Armenia itself attracted defeat in the Armenia-Azerbaijan Nagorno-Karabakh war due to the doubtful and irresponsible policy of the authorities over the past 23 years, first President of Armenia Levon Ter-Petrosyan said, Trend reports with reference to the Armenian media.
“The foundation of the defeat was laid in 1998 upon false belief in the possibility of maintaining the status quo,” Ter-Petrosyan added.
“The end of the defeat was announced by acting Armenian Prime Minister Nikol Pashinyan by his provocative statement "Karabakh is Armenia and that’s it" and this was the end of Armenia,” the first Armenian president said.
"During 23 years, our authorities behaved like gamblers, making new bets, trying to win more, and therefore losing what they have already won," Ter-Petrosyan said.
Following over a month of military action to liberate its territories from Armenian occupation from late Sept. to early Nov. 2020, Azerbaijan has pushed Armenia to sign the surrender document. A joint statement on the matter was made by the Azerbaijani president, Armenia's PM, and the president of Russia.
A complete ceasefire and a cessation of all hostilities in the zone of the Nagorno-Karabakh conflict was introduced on Nov. 10, 2020.
Armenian Armed Forces launched a large-scale military attack on positions of the Azerbaijani army on the front line, using large-caliber weapons, mortars, and artillery on Sept. 27. Azerbaijan responded with a counter-offensive along the entire front.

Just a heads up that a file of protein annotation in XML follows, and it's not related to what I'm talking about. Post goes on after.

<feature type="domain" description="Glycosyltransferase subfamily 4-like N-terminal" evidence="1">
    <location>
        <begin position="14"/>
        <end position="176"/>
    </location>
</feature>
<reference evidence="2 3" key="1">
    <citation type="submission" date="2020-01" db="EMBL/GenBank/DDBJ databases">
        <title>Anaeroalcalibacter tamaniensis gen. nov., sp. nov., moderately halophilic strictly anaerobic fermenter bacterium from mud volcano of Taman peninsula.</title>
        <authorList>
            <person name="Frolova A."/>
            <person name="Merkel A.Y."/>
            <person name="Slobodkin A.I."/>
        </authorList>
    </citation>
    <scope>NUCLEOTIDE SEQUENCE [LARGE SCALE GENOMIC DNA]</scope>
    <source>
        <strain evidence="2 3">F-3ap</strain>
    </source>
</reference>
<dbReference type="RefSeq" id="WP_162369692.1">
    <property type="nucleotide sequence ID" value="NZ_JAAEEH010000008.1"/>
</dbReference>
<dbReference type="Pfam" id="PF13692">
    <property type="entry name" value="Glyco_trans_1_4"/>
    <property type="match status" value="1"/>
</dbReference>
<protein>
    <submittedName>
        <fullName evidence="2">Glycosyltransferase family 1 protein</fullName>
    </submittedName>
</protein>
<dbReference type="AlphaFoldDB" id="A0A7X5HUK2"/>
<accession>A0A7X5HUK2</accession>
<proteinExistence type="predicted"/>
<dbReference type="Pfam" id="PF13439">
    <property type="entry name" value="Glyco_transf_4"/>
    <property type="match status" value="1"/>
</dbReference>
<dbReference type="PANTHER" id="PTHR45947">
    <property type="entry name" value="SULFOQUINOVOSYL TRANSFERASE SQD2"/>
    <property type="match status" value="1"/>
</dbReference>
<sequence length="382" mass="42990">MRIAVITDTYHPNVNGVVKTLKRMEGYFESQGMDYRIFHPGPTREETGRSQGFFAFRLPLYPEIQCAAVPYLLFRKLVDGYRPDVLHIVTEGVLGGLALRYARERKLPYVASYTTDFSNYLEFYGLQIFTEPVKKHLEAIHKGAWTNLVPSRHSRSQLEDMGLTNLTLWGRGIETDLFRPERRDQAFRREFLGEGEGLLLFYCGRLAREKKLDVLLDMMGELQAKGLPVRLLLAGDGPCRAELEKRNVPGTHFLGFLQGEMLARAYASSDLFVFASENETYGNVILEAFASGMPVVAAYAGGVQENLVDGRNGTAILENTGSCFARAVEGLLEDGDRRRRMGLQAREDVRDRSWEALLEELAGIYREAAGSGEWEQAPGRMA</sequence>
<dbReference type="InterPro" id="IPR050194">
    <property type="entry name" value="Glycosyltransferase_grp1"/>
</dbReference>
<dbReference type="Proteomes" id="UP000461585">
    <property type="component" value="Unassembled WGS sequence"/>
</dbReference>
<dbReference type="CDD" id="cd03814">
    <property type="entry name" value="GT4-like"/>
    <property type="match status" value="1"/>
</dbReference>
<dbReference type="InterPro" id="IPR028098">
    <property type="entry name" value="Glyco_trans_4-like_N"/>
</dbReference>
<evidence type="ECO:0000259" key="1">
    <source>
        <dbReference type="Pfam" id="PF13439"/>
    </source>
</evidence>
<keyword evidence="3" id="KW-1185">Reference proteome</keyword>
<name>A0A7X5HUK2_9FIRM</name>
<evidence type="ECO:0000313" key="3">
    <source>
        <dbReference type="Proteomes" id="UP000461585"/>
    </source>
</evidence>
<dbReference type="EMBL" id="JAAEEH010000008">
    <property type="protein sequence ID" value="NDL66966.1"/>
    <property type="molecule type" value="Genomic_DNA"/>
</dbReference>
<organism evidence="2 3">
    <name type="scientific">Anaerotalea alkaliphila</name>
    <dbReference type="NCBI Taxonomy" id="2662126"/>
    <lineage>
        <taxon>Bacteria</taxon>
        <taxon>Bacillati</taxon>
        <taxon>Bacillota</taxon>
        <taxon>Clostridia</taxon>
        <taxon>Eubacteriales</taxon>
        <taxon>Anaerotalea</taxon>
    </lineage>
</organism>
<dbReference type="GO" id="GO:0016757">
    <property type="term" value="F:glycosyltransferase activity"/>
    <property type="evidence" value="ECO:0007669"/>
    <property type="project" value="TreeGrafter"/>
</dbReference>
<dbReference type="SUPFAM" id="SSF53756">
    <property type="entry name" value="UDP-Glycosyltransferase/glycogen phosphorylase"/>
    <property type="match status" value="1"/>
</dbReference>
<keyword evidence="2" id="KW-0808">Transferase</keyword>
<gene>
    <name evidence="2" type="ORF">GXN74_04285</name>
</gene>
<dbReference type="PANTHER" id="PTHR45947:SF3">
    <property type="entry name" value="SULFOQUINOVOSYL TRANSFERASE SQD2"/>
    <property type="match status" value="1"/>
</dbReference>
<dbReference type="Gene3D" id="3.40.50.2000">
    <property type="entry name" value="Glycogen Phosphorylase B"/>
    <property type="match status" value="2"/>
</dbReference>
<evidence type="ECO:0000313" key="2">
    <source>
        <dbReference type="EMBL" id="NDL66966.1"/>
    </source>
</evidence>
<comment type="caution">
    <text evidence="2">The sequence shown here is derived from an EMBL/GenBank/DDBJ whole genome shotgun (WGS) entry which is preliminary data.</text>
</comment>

Back in July 2020, the Armenian Armed Forces violated the ceasefire in the direction of Azerbaijan's Tovuz district. As a result of Azerbaijan's retaliation, the opposing forces were silenced. The fighting continued the following days. Azerbaijan lost a number of military personnel members, who died fighting off the attacks of the Armenian Armed Forces.
The conflict between the two South Caucasus countries began in 1988 when Armenia made territorial claims against Azerbaijan. As a result of the ensuing war, the Armenian Armed Forces occupied 20 percent of Azerbaijan, including the Nagorno-Karabakh region and seven surrounding districts. The 1994 ceasefire agreement was followed by peace negotiations.
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